On A Clear Day, 14,000 Years Ago
It started off as just another dark dank late winter day with fog in the valley so thick you could get lost in the parking lot. The kind of day when cabin fever skews your ability to make rational decisions and you head up the mountain regardless.
My trip up the lifts was like being encased in a damp grey cocoon so tiny that the cable disappeared into the gloom only a few feet ahead of my chair. Then suddenly, just below tower 19 on the 7th Heaven Express, the grey turns to blinding light and seconds later I am suspended above a vast expanse of white cloud glistening under a brilliant blue sky.
It’s a magical experience that evokes comparisons to whipped cream, or cotton batting or, if you are a geologist, to glacier ice. For me it’s like stepping out of a time machine into the world of 14,000 years ago when the Cordilleran Ice Sheet was at a maximum.
A small tweak of the imagination and peaks projecting above the cloud layer become nunatacks, islands of rock surrounded by glacier ice that once filled the local valleys up to an elevation of over 2000 metres. With a little more imagination, I can visualize the myriad of moraines winding like multi-land highways across the white surface.
Known as the Fraser Glaciation, the period between 24,000 and 10,000 years ago began with a sudden drop in global temperature that triggered the growth of alpine glaciers. These rapidly expanded into the valley and piedmont glaciers that ultimately coalesced into the Cordilleran Ice Sheet which, at its maximum about 14,000 years ago, covered most of British Columbia. At that time huge valley glaciers, flowing south out of the main Ice Sheet past Whistler-Blackcomb and into Howe Sound, extended as far south as central Washington State.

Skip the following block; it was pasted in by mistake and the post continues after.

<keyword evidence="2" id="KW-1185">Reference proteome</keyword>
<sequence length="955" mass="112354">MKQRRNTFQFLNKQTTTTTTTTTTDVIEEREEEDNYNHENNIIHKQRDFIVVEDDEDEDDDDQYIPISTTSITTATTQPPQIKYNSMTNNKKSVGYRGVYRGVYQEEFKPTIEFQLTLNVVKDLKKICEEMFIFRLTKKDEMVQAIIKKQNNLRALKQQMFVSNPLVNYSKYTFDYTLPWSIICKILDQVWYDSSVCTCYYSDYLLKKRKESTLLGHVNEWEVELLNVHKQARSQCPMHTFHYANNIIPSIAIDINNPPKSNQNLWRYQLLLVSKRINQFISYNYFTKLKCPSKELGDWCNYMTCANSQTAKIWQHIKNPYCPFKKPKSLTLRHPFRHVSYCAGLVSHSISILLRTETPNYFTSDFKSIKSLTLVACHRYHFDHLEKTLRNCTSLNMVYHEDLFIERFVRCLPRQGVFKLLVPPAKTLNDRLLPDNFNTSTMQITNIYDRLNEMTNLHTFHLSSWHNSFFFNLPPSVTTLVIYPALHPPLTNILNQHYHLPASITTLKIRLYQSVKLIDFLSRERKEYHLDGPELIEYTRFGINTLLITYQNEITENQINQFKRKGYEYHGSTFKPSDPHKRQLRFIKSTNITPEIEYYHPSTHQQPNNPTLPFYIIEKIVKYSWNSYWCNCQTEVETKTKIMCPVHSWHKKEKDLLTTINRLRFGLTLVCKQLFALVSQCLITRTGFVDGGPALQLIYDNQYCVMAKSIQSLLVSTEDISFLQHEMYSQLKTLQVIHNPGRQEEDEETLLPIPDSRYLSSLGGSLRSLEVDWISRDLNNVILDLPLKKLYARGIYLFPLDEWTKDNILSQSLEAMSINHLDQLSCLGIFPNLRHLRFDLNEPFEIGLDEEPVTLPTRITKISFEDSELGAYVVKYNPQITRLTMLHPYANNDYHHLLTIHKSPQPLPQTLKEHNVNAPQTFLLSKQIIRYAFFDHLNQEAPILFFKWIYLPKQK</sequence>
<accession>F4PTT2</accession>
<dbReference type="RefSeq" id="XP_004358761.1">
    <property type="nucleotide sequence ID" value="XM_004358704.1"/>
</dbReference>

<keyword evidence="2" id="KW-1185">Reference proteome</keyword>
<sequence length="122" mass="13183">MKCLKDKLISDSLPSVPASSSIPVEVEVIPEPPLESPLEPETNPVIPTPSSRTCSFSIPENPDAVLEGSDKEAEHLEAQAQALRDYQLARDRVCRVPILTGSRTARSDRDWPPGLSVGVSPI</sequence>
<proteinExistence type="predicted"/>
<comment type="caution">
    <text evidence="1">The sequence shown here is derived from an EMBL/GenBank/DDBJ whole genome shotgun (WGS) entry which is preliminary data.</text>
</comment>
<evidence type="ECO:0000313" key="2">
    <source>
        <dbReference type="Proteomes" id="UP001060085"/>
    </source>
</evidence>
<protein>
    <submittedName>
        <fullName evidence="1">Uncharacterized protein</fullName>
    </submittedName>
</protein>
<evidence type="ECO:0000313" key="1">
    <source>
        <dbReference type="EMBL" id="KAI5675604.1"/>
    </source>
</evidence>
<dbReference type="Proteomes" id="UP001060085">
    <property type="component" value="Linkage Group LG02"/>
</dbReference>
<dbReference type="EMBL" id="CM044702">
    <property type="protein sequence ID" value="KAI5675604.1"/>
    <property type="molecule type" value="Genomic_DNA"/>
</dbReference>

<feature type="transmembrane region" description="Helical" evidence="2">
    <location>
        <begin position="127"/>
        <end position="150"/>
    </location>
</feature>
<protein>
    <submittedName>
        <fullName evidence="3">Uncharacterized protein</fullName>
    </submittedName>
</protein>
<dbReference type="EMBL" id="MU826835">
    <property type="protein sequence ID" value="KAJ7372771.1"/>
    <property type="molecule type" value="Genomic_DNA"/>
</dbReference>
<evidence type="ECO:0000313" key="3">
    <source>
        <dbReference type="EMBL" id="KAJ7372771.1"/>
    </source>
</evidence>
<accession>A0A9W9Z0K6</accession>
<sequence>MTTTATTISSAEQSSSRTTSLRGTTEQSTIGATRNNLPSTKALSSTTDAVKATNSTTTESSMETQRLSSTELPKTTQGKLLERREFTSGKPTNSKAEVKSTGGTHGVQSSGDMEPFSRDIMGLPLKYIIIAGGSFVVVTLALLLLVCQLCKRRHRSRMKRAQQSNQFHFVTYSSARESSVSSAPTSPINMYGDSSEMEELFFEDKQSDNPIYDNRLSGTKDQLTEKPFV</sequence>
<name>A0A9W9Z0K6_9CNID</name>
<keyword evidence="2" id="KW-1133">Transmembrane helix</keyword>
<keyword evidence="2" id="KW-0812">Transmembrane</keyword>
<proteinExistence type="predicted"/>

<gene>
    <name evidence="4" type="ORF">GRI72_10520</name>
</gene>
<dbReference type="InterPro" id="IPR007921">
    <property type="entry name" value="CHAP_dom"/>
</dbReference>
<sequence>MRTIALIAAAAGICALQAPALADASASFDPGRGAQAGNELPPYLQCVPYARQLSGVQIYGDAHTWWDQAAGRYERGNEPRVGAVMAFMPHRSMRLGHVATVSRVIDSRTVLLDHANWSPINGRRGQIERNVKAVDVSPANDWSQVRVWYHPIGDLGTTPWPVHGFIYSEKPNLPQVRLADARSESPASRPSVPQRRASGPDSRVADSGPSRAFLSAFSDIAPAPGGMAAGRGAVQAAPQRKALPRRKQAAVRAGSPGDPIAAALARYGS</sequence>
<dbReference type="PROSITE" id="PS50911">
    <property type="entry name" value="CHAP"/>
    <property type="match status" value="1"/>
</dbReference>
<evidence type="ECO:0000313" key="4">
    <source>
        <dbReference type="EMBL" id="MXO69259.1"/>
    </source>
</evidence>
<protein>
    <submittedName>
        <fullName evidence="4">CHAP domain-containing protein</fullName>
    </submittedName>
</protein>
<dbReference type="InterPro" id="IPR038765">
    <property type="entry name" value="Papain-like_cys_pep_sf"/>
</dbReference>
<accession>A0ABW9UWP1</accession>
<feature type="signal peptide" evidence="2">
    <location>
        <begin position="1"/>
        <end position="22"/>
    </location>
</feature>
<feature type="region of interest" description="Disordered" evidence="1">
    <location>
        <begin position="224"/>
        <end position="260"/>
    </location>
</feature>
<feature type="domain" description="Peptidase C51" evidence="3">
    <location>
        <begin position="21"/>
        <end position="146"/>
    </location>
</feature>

Much of the scenery we now enjoy in Sea to Sky country was shaped in both large and small ways by the Fraser Glaciation. The broad U-shaped valleys of the Cheakamus and Squamish Rivers and the steep-sided, overdeepened fjord of Howe Sound are all products of glacial erosion. On a smaller scale almost any natural outcropping of rock along the corridor bears the scars of glacial souring in the form of grooves, fluting, and striae. And higher on the slopes, near the upper limit of glaciation, the ground is strewn with erratics, rocks plucked from some distant mountain, carried on the surface of a glacier, and finally left stranded in a new location tens or hundreds of kilometres from their source.
My trip down to the valley was not a memorable skiing experience. The fog bore no illusions of being anything but fog, but the memory of that view from the top and my brief trip back in time made the day.
Written by: Jack Souther